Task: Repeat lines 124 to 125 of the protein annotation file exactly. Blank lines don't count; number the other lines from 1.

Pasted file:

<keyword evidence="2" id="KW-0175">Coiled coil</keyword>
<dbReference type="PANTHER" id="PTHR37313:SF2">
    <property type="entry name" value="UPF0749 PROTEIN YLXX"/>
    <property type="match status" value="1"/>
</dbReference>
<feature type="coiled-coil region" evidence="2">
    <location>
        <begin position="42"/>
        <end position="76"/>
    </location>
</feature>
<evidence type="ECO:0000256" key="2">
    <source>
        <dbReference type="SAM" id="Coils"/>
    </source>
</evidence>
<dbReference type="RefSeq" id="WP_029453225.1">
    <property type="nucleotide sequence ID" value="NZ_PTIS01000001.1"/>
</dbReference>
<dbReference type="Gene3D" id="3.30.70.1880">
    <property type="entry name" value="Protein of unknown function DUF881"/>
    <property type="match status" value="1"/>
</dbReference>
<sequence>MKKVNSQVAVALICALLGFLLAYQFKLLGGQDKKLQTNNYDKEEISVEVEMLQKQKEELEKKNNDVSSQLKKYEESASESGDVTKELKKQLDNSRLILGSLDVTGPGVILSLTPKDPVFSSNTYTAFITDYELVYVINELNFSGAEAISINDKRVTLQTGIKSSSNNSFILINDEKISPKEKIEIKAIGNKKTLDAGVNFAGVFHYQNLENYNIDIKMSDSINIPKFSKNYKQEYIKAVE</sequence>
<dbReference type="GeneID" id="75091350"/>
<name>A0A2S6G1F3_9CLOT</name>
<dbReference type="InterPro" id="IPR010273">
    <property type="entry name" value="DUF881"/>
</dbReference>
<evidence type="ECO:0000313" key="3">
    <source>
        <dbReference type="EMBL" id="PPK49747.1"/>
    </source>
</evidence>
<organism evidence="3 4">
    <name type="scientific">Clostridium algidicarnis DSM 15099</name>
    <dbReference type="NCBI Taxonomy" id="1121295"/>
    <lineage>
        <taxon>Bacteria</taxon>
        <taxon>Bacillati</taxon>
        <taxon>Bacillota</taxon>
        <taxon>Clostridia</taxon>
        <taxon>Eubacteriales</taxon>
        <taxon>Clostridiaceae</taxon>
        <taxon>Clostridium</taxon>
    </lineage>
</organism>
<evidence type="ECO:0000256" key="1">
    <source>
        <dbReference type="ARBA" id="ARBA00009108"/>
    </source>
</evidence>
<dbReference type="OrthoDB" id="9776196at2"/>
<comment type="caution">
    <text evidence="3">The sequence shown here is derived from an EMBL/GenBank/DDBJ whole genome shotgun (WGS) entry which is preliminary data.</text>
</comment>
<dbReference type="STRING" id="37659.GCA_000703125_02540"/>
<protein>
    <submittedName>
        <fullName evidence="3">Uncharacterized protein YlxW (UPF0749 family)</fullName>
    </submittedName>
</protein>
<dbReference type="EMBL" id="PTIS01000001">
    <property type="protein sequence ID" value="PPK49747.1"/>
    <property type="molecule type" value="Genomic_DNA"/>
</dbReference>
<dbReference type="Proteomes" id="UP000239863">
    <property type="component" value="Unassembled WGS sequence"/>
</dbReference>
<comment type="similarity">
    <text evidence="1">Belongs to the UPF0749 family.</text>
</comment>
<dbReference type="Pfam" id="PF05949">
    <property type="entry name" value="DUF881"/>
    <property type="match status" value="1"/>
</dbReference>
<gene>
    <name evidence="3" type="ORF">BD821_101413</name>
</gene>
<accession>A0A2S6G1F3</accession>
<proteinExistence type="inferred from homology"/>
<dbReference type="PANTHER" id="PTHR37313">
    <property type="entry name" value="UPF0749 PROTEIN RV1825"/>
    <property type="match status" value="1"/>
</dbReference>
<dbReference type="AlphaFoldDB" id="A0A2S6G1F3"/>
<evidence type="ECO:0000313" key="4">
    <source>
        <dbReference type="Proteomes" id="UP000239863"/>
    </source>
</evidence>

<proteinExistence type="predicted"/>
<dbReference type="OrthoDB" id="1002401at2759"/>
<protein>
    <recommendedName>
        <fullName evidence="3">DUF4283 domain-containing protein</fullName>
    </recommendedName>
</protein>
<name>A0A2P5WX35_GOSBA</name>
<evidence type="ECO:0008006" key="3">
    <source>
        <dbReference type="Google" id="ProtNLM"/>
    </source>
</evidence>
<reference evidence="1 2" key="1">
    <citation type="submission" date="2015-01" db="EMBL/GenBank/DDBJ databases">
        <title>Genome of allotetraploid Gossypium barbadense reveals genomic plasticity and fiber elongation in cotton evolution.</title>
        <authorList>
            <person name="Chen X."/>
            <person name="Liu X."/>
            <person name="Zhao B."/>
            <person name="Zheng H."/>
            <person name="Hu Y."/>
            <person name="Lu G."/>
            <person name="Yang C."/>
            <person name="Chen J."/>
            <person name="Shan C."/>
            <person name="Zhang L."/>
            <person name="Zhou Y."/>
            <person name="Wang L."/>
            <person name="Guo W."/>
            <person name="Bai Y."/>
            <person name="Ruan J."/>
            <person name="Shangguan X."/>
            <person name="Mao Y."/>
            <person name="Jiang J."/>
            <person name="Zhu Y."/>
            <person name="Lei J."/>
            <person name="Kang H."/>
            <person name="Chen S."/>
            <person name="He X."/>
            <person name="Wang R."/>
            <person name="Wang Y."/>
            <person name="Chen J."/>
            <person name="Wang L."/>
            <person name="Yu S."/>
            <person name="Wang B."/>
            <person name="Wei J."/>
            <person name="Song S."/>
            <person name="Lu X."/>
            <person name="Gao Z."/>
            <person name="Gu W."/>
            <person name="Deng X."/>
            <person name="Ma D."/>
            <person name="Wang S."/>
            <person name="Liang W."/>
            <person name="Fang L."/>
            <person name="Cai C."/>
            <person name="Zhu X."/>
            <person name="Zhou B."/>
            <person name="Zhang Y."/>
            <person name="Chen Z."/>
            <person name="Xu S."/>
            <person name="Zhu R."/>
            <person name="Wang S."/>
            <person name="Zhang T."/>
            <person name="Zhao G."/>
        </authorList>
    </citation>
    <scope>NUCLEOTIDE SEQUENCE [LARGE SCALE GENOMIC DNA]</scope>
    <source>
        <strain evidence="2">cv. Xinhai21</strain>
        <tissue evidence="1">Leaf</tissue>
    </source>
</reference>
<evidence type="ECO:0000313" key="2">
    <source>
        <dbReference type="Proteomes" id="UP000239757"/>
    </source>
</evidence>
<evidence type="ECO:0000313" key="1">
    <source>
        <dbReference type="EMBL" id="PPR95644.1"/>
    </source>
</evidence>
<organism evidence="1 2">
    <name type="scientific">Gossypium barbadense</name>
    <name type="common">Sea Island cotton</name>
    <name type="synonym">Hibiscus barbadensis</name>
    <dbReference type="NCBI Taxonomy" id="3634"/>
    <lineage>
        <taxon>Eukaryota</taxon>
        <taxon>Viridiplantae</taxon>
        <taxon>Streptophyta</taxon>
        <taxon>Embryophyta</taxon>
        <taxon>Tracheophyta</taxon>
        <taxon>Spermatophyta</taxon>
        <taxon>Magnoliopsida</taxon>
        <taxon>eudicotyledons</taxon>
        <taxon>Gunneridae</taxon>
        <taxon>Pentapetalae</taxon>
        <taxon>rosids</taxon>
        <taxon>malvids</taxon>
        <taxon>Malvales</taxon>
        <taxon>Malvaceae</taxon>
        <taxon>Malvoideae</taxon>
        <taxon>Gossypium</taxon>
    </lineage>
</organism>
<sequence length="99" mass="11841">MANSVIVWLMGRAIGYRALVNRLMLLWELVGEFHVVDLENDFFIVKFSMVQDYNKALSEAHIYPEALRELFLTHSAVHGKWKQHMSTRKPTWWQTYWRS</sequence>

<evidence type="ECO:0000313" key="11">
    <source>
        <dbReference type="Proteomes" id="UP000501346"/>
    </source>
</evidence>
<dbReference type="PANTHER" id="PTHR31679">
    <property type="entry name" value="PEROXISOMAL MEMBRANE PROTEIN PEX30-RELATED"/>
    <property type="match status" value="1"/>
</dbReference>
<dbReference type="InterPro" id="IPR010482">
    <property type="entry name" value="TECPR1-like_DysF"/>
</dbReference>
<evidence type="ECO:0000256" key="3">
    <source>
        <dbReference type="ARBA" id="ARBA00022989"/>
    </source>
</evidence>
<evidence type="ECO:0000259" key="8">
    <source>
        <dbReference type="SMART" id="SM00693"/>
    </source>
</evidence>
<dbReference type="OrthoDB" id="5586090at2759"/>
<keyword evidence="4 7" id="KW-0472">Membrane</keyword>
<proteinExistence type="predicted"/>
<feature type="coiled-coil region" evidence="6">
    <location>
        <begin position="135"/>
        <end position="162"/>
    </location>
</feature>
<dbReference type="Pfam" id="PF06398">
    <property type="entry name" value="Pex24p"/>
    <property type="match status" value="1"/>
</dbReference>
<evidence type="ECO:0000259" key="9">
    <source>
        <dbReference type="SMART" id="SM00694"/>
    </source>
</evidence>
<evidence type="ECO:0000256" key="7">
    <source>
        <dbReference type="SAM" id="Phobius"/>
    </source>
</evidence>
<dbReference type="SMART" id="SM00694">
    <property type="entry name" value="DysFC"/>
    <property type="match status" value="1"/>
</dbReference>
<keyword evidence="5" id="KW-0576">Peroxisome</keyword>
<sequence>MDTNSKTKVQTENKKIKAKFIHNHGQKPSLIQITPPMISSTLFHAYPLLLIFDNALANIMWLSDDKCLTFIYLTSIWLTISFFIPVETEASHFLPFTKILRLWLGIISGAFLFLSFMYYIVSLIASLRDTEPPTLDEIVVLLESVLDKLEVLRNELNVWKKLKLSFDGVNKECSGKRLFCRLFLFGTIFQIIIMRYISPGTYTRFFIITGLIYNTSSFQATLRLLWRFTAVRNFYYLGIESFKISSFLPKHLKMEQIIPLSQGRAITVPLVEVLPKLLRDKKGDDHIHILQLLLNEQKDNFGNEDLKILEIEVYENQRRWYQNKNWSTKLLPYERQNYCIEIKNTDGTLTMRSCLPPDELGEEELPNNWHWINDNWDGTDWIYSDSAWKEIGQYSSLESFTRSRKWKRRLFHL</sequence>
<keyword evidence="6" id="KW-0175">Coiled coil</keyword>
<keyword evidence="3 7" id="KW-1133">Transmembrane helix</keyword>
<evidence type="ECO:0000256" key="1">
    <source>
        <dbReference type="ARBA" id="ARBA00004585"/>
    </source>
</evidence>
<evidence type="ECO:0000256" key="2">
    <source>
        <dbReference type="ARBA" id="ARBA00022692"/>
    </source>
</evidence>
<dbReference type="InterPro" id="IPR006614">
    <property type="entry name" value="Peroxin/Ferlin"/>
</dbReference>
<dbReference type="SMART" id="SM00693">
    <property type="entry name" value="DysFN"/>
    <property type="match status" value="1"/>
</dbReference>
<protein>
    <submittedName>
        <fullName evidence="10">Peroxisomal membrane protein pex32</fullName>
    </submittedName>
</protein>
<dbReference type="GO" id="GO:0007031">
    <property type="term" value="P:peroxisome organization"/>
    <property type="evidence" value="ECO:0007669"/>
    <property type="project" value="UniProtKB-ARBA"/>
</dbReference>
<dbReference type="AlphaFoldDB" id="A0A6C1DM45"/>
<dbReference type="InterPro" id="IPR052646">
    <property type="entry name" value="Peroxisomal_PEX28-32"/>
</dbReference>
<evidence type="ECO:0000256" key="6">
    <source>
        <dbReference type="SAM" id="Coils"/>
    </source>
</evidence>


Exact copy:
            <person name="Shangguan X."/>
            <person name="Mao Y."/>